January 29, 2013

Saying Goodbye to Memorabilia

I'm currently a fundraising chair for one of the non profit groups I work with. I've been combing through my possessions to see if anything I own is valuable enough to donate and earn funds for some of the charities I work with. I stumbled upon something that is so valuable to me, but not so valuable that they weren't packed in a box for over five years.

In other words, uncovering these possessions of mine took me back to one of the most special times of my life. It was the mid 80s and I had just graduated from high school. The most played songs on the radio were ones from Bruce Springsteen's Born in the USA album. My rock and roll groupie fantasies were on fire. I had been a fan since I was barely a teenager, when he released his previous album, The River. (Nebraska notwithstanding, as it was not played on the radio at all, nor did the internet exist. I had no idea there was an album between then).

Admittedly, a lot of fans have followed him longer, and may be tempted to call me a poser. I am a product of my age. As soon as I was old enough to really pay attention to music, Bruce Springsteen caught my attention. And thanks the great folks at Columbia House Record Club, for only 1¢ plus shipping and handling, within a few months, all his older music also became mine.

I was able to get concert tickets that soft infested summer after my first year of college. We sat in the old Cleveland Stadium, on the field, in the second second of row AA, approximately 80 rows back on the field. I spent the entire concert straddling between my boyfriend and his best friend Terry's shoulders as they tried to help me see over the masses. The mid 80s were the summers of arena rock and at times it wasn't so much about the concert but the universal experience. That was how I felt that night. I was witnessing history.

Believe it or not, only the really brazen folks smuggled in cameras or recording devices. Obviously cell phones that did everything had not been invented, in fact, unless someone was willing to disguise themselves as pregnant, the size of the portable phones those days would not be something to conceal easily. I know one fellow who smuggled an instamatic camera in his sock and got photos that looked like they were taken through that same sock. 

For the next few years of my early college career, I regularly combed the record stores with a great friend of mine. We were so proud that we found an early bootleg double album of Springsteen songs called "You Can Trust Your Car", direct from Kornyfone record label. Our joy quickly diminished when we listened to the album. If my friend's photos looked like they were taken through a sock? This album sounded like it was recorded through one.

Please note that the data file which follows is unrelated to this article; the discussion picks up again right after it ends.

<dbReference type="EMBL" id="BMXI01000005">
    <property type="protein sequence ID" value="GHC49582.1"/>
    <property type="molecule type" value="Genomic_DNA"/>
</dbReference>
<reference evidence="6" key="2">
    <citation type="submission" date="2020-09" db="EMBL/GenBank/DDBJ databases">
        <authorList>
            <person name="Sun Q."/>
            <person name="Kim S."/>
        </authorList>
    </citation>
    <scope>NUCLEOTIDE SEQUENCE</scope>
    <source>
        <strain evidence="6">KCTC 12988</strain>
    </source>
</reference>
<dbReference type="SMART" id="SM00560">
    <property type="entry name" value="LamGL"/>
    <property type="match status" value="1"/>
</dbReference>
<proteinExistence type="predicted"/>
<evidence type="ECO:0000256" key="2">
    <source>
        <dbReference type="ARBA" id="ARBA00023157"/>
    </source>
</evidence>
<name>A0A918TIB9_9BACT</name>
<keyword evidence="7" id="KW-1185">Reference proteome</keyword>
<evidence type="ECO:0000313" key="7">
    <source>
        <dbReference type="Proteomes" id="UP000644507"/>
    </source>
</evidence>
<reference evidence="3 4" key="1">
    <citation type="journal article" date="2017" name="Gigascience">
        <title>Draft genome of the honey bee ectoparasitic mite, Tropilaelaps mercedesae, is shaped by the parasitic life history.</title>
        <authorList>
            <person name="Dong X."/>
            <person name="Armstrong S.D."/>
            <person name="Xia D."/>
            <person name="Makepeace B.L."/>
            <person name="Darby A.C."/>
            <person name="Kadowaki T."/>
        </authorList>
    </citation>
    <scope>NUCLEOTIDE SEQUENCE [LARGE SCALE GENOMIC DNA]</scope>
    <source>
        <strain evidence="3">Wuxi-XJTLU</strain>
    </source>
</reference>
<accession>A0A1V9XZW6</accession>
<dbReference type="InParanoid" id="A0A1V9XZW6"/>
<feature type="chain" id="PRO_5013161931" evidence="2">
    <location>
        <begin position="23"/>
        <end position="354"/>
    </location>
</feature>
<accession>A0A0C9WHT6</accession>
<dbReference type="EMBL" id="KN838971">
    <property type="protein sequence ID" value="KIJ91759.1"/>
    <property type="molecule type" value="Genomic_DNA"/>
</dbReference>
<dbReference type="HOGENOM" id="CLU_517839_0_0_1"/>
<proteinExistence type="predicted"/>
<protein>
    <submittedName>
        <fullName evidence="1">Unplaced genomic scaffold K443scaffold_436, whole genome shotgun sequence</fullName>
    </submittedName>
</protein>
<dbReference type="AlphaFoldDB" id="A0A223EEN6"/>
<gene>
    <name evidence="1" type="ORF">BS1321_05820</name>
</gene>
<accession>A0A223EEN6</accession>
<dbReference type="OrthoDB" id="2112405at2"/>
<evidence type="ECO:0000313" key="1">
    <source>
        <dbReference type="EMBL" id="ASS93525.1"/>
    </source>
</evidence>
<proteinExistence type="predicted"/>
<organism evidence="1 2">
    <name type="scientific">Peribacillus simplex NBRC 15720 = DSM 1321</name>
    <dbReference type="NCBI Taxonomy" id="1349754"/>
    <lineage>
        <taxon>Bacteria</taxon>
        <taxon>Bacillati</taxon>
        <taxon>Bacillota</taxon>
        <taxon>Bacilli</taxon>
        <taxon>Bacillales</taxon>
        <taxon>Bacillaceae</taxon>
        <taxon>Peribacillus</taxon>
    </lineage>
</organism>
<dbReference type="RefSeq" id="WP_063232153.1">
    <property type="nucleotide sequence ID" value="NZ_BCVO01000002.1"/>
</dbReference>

You Can Trust Your Car


Because memorabilia was so difficult to come by, it was a big deal whenever we could get our hands on some. In this day of instant Internet access, there is a picture or recording of anything I ever wanted to hear.

Back to the premise of this post. I have these great photos. I don't know whether they would be valuable to anyone but me. If I were a collector, I would want them. I'm not a collector, although I remain a fan. I don't need to see the pictures to love the music. The photos were taken before I was old enough to attend his concerts, when he used to play a small music club venue in Cleveland, Ohio, called the Agora. His concerts there were legendary and said to help launch his career. I don't know who took them and the story of how I have them is somewhat convoluted.

A friend knew I was a crazy Springsteen fan. In her older sister's stuff in their parent's attic were these photos, long forgotten. She had gone up there to find an old yearbook and saw them and figured they'd never be missed so she gave them to me. Nobody knew I had them and nobody ever missed them.

Now I wonder if the memories are more valuable than the photos or if those same photos could bring some of my favorite charities a well needed injection of cash. Readers? Help me figure out what to do. Any proceeds I make will be donated, but I don't even know if they are valuable to anyone but me.


Springsteen in the 70s

Springsteen in Cleveland 70s

1 comment:

  1. I have a soundboard recording of the show from Bryn Mar that the "You Can Trust Your Car ..." should have used. Ed Shockey from WMMR intros the band. It's my second fav live show, behind the Agora show. Let me know if you need it.

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